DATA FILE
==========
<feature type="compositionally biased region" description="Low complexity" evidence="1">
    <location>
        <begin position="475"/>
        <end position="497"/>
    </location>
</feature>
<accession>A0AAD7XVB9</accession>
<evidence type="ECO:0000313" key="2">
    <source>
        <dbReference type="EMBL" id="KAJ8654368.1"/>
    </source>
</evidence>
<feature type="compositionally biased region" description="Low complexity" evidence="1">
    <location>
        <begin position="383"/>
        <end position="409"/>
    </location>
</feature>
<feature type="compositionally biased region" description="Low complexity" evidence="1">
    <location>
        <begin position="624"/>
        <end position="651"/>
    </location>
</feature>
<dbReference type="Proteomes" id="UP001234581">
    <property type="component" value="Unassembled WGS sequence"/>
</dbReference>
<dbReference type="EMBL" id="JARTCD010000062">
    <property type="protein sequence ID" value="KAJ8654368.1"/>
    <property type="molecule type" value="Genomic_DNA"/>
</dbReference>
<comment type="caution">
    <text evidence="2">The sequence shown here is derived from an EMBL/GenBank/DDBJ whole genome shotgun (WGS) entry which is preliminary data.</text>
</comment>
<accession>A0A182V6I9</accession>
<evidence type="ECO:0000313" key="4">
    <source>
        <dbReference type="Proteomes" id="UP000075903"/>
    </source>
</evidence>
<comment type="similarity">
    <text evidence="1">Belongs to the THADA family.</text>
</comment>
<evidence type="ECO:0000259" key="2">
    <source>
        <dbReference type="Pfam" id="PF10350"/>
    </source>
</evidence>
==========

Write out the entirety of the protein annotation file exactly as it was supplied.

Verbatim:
<feature type="compositionally biased region" description="Low complexity" evidence="1">
    <location>
        <begin position="475"/>
        <end position="497"/>
    </location>
</feature>
<accession>A0AAD7XVB9</accession>
<evidence type="ECO:0000313" key="2">
    <source>
        <dbReference type="EMBL" id="KAJ8654368.1"/>
    </source>
</evidence>
<feature type="compositionally biased region" description="Low complexity" evidence="1">
    <location>
        <begin position="383"/>
        <end position="409"/>
    </location>
</feature>
<feature type="compositionally biased region" description="Low complexity" evidence="1">
    <location>
        <begin position="624"/>
        <end position="651"/>
    </location>
</feature>
<dbReference type="Proteomes" id="UP001234581">
    <property type="component" value="Unassembled WGS sequence"/>
</dbReference>
<dbReference type="EMBL" id="JARTCD010000062">
    <property type="protein sequence ID" value="KAJ8654368.1"/>
    <property type="molecule type" value="Genomic_DNA"/>
</dbReference>
<comment type="caution">
    <text evidence="2">The sequence shown here is derived from an EMBL/GenBank/DDBJ whole genome shotgun (WGS) entry which is preliminary data.</text>
</comment>
<accession>A0A182V6I9</accession>
<evidence type="ECO:0000313" key="4">
    <source>
        <dbReference type="Proteomes" id="UP000075903"/>
    </source>
</evidence>
<comment type="similarity">
    <text evidence="1">Belongs to the THADA family.</text>
</comment>
<evidence type="ECO:0000259" key="2">
    <source>
        <dbReference type="Pfam" id="PF10350"/>
    </source>
</evidence>